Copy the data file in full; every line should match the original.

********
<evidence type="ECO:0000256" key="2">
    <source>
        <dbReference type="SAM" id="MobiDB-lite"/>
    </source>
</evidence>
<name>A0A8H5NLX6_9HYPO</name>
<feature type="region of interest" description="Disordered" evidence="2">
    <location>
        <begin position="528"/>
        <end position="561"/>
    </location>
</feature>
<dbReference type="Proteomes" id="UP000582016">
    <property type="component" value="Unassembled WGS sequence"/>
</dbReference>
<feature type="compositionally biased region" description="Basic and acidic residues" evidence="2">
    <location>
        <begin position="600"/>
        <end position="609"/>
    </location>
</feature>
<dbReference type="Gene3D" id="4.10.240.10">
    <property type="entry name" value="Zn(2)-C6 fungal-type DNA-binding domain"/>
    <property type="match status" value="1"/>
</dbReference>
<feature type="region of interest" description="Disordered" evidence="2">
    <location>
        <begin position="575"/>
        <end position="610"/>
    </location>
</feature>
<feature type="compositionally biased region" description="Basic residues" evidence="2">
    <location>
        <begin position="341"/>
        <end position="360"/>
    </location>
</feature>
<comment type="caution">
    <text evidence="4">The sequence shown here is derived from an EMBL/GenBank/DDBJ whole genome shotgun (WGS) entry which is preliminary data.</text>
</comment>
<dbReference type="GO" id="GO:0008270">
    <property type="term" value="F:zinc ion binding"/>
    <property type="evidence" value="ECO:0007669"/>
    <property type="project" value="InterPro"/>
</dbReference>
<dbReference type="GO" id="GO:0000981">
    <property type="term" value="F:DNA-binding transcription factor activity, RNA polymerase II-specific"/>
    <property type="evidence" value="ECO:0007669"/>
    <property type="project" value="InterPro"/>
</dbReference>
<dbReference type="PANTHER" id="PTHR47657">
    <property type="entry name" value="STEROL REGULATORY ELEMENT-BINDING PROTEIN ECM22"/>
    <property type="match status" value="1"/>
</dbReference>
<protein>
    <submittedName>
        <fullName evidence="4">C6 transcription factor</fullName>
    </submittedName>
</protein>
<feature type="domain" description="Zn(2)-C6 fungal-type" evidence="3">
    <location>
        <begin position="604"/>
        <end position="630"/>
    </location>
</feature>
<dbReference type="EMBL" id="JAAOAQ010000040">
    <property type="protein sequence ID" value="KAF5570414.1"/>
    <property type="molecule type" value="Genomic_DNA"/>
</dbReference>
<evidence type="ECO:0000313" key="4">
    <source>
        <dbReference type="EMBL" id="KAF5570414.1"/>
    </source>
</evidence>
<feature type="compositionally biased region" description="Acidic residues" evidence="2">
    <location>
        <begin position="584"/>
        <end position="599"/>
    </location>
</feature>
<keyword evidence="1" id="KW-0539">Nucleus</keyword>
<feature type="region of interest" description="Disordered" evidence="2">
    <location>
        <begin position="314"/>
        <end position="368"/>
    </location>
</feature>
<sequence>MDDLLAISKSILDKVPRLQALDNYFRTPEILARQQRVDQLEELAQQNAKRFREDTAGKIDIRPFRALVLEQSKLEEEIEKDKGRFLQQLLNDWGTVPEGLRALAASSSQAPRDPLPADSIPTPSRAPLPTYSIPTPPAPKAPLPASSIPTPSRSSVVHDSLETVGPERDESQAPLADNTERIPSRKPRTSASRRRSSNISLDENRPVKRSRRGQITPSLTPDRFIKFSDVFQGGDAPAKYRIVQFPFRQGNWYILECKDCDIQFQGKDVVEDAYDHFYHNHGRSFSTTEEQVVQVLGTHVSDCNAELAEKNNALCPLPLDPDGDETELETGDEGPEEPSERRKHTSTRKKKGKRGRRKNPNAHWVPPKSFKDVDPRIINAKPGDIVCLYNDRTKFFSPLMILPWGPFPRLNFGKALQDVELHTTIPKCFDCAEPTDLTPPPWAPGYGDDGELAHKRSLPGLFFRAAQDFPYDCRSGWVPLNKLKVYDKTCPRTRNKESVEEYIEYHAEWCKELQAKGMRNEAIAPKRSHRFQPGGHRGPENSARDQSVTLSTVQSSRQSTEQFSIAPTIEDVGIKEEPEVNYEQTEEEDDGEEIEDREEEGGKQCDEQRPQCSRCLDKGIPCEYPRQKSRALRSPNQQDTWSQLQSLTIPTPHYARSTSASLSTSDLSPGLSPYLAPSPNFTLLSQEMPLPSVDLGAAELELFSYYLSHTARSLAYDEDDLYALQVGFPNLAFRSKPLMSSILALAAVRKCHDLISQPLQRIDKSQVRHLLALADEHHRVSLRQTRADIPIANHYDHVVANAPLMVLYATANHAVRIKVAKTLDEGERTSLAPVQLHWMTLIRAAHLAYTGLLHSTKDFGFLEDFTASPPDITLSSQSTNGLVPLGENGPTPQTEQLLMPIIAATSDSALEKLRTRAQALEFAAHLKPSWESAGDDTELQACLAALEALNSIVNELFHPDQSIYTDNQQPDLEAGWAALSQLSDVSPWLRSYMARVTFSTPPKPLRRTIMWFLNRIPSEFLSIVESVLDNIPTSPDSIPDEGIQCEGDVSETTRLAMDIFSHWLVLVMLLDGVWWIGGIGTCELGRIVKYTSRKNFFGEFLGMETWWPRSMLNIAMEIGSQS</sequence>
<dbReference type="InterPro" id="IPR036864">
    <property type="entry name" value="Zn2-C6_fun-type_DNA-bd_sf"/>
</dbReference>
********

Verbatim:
<evidence type="ECO:0000256" key="2">
    <source>
        <dbReference type="SAM" id="MobiDB-lite"/>
    </source>
</evidence>
<name>A0A8H5NLX6_9HYPO</name>
<feature type="region of interest" description="Disordered" evidence="2">
    <location>
        <begin position="528"/>
        <end position="561"/>
    </location>
</feature>
<dbReference type="Proteomes" id="UP000582016">
    <property type="component" value="Unassembled WGS sequence"/>
</dbReference>
<feature type="compositionally biased region" description="Basic and acidic residues" evidence="2">
    <location>
        <begin position="600"/>
        <end position="609"/>
    </location>
</feature>
<dbReference type="Gene3D" id="4.10.240.10">
    <property type="entry name" value="Zn(2)-C6 fungal-type DNA-binding domain"/>
    <property type="match status" value="1"/>
</dbReference>
<feature type="region of interest" description="Disordered" evidence="2">
    <location>
        <begin position="575"/>
        <end position="610"/>
    </location>
</feature>
<feature type="compositionally biased region" description="Basic residues" evidence="2">
    <location>
        <begin position="341"/>
        <end position="360"/>
    </location>
</feature>
<comment type="caution">
    <text evidence="4">The sequence shown here is derived from an EMBL/GenBank/DDBJ whole genome shotgun (WGS) entry which is preliminary data.</text>
</comment>
<dbReference type="GO" id="GO:0008270">
    <property type="term" value="F:zinc ion binding"/>
    <property type="evidence" value="ECO:0007669"/>
    <property type="project" value="InterPro"/>
</dbReference>
<dbReference type="GO" id="GO:0000981">
    <property type="term" value="F:DNA-binding transcription factor activity, RNA polymerase II-specific"/>
    <property type="evidence" value="ECO:0007669"/>
    <property type="project" value="InterPro"/>
</dbReference>
<dbReference type="PANTHER" id="PTHR47657">
    <property type="entry name" value="STEROL REGULATORY ELEMENT-BINDING PROTEIN ECM22"/>
    <property type="match status" value="1"/>
</dbReference>
<protein>
    <submittedName>
        <fullName evidence="4">C6 transcription factor</fullName>
    </submittedName>
</protein>
<feature type="domain" description="Zn(2)-C6 fungal-type" evidence="3">
    <location>
        <begin position="604"/>
        <end position="630"/>
    </location>
</feature>
<dbReference type="EMBL" id="JAAOAQ010000040">
    <property type="protein sequence ID" value="KAF5570414.1"/>
    <property type="molecule type" value="Genomic_DNA"/>
</dbReference>
<evidence type="ECO:0000313" key="4">
    <source>
        <dbReference type="EMBL" id="KAF5570414.1"/>
    </source>
</evidence>
<feature type="compositionally biased region" description="Acidic residues" evidence="2">
    <location>
        <begin position="584"/>
        <end position="599"/>
    </location>
</feature>
<keyword evidence="1" id="KW-0539">Nucleus</keyword>
<feature type="region of interest" description="Disordered" evidence="2">
    <location>
        <begin position="314"/>
        <end position="368"/>
    </location>
</feature>
<sequence>MDDLLAISKSILDKVPRLQALDNYFRTPEILARQQRVDQLEELAQQNAKRFREDTAGKIDIRPFRALVLEQSKLEEEIEKDKGRFLQQLLNDWGTVPEGLRALAASSSQAPRDPLPADSIPTPSRAPLPTYSIPTPPAPKAPLPASSIPTPSRSSVVHDSLETVGPERDESQAPLADNTERIPSRKPRTSASRRRSSNISLDENRPVKRSRRGQITPSLTPDRFIKFSDVFQGGDAPAKYRIVQFPFRQGNWYILECKDCDIQFQGKDVVEDAYDHFYHNHGRSFSTTEEQVVQVLGTHVSDCNAELAEKNNALCPLPLDPDGDETELETGDEGPEEPSERRKHTSTRKKKGKRGRRKNPNAHWVPPKSFKDVDPRIINAKPGDIVCLYNDRTKFFSPLMILPWGPFPRLNFGKALQDVELHTTIPKCFDCAEPTDLTPPPWAPGYGDDGELAHKRSLPGLFFRAAQDFPYDCRSGWVPLNKLKVYDKTCPRTRNKESVEEYIEYHAEWCKELQAKGMRNEAIAPKRSHRFQPGGHRGPENSARDQSVTLSTVQSSRQSTEQFSIAPTIEDVGIKEEPEVNYEQTEEEDDGEEIEDREEEGGKQCDEQRPQCSRCLDKGIPCEYPRQKSRALRSPNQQDTWSQLQSLTIPTPHYARSTSASLSTSDLSPGLSPYLAPSPNFTLLSQEMPLPSVDLGAAELELFSYYLSHTARSLAYDEDDLYALQVGFPNLAFRSKPLMSSILALAAVRKCHDLISQPLQRIDKSQVRHLLALADEHHRVSLRQTRADIPIANHYDHVVANAPLMVLYATANHAVRIKVAKTLDEGERTSLAPVQLHWMTLIRAAHLAYTGLLHSTKDFGFLEDFTASPPDITLSSQSTNGLVPLGENGPTPQTEQLLMPIIAATSDSALEKLRTRAQALEFAAHLKPSWESAGDDTELQACLAALEALNSIVNELFHPDQSIYTDNQQPDLEAGWAALSQLSDVSPWLRSYMARVTFSTPPKPLRRTIMWFLNRIPSEFLSIVESVLDNIPTSPDSIPDEGIQCEGDVSETTRLAMDIFSHWLVLVMLLDGVWWIGGIGTCELGRIVKYTSRKNFFGEFLGMETWWPRSMLNIAMEIGSQS</sequence>
<dbReference type="InterPro" id="IPR036864">
    <property type="entry name" value="Zn2-C6_fun-type_DNA-bd_sf"/>
</dbReference>